Dozens of cars stolen in Queensland registered illegally, and sold for several years without the knowledge of the police
Dozens of stolen cars may have been re-registered and sold illegally without Queensland Police realizing for several years.
the main points:
- Police say inaccurate records of stolen vehicles were kept between 2016 and April this year
- A police operation has been set up to locate the cars
- Owners who have been negatively affected by the situation are entitled to apply for compensation
Compensation claims from inadvertent buyers are expected due to a situation that Queensland Police has blamed on “issues” related to state and National Vehicles of Interest (NVOI) records.
Police said the problems led to inaccurate records of stolen vehicles dating from 2016 to April of this year.
The Queensland Police Special Service (QPS) operation Tango Venue has been set up to locate vehicles and potentially affected customers who may have purchased a vehicle without realizing it was stolen.
Police confirmed yesterday that owners who have been negatively affected by the situation are entitled to apply for compensation.
A police spokesperson said QPS was working with technology experts to try to identify the vehicles and the owners.
Compensation for the affected
The spokesperson said the data issue was identified in April when police became aware of issues affecting QPS data transmission.
“Since that time, QPS has worked closely with technology experts and relevant partners across law enforcement and vehicle registrations. [the Transport Department] To assess the full extent of data error.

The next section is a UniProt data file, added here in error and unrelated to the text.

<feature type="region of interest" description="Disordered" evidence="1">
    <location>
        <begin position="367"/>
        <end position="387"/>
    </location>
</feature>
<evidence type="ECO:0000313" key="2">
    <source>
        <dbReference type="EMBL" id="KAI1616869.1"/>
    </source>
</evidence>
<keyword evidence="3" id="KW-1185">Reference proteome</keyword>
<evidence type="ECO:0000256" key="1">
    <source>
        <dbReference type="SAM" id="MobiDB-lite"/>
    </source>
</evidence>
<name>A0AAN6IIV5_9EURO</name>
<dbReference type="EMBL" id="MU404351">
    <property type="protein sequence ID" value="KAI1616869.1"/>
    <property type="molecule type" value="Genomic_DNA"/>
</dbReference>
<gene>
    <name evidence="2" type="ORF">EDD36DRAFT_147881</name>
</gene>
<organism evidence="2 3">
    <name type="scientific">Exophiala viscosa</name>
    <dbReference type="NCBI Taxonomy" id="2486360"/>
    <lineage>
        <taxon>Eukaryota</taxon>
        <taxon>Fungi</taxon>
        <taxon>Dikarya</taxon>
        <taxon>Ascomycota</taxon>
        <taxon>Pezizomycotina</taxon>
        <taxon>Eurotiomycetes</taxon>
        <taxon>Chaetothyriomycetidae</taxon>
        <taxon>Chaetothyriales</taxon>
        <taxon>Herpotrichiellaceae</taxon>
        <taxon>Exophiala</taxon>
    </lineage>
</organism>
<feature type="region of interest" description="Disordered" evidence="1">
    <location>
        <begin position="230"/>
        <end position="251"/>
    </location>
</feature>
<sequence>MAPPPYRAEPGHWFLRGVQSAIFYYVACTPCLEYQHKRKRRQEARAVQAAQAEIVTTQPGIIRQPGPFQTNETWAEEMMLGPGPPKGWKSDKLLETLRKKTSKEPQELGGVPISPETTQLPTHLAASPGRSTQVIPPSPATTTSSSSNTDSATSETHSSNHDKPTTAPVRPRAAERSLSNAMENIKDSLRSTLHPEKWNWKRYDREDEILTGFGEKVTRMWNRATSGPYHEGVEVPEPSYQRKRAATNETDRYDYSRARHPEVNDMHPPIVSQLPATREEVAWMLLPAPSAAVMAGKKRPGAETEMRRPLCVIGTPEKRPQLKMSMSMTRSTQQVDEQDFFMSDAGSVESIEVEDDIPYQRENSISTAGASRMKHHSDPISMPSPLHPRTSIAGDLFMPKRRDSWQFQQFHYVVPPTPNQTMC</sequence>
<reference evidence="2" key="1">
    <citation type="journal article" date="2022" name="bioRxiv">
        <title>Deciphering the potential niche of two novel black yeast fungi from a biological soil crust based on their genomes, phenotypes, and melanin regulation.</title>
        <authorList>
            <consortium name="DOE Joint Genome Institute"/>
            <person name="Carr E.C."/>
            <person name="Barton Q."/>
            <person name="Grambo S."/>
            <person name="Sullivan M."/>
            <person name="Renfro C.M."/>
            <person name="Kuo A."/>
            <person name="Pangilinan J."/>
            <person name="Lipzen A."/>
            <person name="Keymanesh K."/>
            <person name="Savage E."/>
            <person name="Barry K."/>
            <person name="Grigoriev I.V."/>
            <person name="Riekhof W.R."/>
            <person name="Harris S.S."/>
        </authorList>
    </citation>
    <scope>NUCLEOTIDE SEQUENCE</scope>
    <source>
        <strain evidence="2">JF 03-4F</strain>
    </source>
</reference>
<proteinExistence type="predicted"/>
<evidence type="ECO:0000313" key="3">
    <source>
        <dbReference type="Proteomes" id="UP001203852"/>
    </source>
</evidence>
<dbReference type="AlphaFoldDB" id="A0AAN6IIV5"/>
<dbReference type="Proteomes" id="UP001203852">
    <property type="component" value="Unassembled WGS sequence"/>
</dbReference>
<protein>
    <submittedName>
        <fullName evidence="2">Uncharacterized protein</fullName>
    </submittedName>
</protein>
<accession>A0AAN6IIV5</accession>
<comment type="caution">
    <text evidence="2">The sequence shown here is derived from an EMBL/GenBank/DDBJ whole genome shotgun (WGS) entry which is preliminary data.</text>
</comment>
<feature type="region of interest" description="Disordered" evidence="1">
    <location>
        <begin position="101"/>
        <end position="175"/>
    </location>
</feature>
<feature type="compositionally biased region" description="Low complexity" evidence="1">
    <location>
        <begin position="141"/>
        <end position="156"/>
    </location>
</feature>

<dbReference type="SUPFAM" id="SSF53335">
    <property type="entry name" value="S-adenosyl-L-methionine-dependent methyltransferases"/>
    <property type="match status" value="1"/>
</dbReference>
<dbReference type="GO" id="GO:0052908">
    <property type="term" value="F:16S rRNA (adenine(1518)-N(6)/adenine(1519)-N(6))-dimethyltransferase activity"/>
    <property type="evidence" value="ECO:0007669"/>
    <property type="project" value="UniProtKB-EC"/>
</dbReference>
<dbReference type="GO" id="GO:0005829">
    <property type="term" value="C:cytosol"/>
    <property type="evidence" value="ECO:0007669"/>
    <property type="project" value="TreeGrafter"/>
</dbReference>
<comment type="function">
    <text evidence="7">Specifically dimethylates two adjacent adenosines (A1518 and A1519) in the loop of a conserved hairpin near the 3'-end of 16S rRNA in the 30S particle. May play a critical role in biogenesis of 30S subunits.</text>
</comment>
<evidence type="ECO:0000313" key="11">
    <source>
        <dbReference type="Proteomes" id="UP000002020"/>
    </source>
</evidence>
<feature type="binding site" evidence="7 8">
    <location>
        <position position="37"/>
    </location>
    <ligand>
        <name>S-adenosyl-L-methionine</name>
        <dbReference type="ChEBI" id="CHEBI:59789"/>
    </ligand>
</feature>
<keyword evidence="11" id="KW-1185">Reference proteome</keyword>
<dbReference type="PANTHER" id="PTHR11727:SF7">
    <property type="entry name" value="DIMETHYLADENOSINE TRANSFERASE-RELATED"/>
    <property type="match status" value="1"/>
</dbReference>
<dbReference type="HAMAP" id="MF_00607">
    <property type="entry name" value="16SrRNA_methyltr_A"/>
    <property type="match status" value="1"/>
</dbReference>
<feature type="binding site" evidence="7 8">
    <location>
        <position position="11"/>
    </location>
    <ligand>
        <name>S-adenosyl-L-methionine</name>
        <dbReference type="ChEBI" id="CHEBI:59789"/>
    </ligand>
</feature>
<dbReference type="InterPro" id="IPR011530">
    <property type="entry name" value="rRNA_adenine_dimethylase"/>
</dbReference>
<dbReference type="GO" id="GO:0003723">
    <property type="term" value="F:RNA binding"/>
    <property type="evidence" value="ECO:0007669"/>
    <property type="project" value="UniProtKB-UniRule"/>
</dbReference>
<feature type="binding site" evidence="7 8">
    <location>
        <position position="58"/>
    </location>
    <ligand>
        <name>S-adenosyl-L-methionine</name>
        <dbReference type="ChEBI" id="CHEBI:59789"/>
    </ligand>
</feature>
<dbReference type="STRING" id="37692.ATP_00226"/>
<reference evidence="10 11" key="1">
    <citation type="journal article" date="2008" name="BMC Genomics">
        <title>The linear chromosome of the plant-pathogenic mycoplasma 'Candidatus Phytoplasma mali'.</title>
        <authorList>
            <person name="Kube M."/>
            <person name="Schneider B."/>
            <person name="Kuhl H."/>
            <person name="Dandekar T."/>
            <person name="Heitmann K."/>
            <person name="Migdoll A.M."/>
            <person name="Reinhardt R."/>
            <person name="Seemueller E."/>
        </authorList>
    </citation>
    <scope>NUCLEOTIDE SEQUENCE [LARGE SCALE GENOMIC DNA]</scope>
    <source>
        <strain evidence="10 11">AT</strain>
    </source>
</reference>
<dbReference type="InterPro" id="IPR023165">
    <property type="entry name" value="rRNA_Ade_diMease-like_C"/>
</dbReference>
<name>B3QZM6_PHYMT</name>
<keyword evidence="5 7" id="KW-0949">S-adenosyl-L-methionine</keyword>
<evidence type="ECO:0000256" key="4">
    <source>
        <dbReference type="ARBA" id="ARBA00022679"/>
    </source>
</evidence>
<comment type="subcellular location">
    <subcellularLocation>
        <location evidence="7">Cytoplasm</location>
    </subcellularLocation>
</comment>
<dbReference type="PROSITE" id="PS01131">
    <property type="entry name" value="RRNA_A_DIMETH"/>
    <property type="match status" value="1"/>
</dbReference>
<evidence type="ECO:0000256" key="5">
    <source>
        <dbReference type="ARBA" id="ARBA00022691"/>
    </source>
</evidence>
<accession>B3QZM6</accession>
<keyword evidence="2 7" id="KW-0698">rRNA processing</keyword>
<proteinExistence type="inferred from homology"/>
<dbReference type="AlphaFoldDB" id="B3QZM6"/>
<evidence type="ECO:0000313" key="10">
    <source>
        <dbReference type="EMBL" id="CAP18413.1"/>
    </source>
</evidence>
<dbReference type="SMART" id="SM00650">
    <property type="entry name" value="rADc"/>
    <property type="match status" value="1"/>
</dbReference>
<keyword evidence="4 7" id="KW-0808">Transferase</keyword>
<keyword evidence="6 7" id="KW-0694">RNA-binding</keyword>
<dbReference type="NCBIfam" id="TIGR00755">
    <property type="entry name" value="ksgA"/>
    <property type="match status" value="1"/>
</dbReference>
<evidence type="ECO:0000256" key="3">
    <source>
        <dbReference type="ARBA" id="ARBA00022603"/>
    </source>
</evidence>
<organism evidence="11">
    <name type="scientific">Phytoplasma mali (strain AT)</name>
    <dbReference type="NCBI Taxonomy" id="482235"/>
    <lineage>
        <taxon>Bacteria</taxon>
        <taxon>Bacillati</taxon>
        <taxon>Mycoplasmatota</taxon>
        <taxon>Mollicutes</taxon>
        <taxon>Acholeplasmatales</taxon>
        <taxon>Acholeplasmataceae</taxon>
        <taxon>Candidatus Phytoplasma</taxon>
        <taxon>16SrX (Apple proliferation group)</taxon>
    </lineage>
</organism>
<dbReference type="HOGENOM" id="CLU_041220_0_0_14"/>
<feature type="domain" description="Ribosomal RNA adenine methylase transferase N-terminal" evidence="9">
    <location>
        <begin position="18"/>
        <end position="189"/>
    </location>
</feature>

The spokesperson said QPS and experts are working to identify affected vehicle owners and agencies.
“QPS understands that the error may have affected a small number of vehicles that have entered the system since 2016,” the spokesperson said.
The spokesperson said a “technical patch” was applied to data on all vehicles entered into the system during the affected period.
So far, police have identified 29 vehicles as of interest and require further investigation.
He said, “About 14 vehicles were subsequently considered of interest, as the current owners of the vehicles are involved by QPS on a one-by-one basis taking into account individual circumstances in deciding the actions to be taken”, he said.
“The other 15 vehicles were deemed not to require any further remedial or investigation procedures.
“Those adversely affected may apply for compensation. Claims for compensation have been referred to the Queensland Police Legal Unit for advice in accordance with standard procedures.”
ABC confirmed that police contacted owners whose cars were stolen and asked them to provide registration and insurance details.
One owner was told there could be over a hundred vehicles involved and a huge compensation bill for the Queensland government.
A spokesperson for the Australian Criminal Intelligence Commission, which operates outside the NVOI system, said yesterday that they are working with QPS to ensure that the necessary surveillance controls are in place within their system to ensure the accuracy of the NVOI.
She said police continue to rely on NVOI across the country as an important tool to crack down on auto theft and other crimes.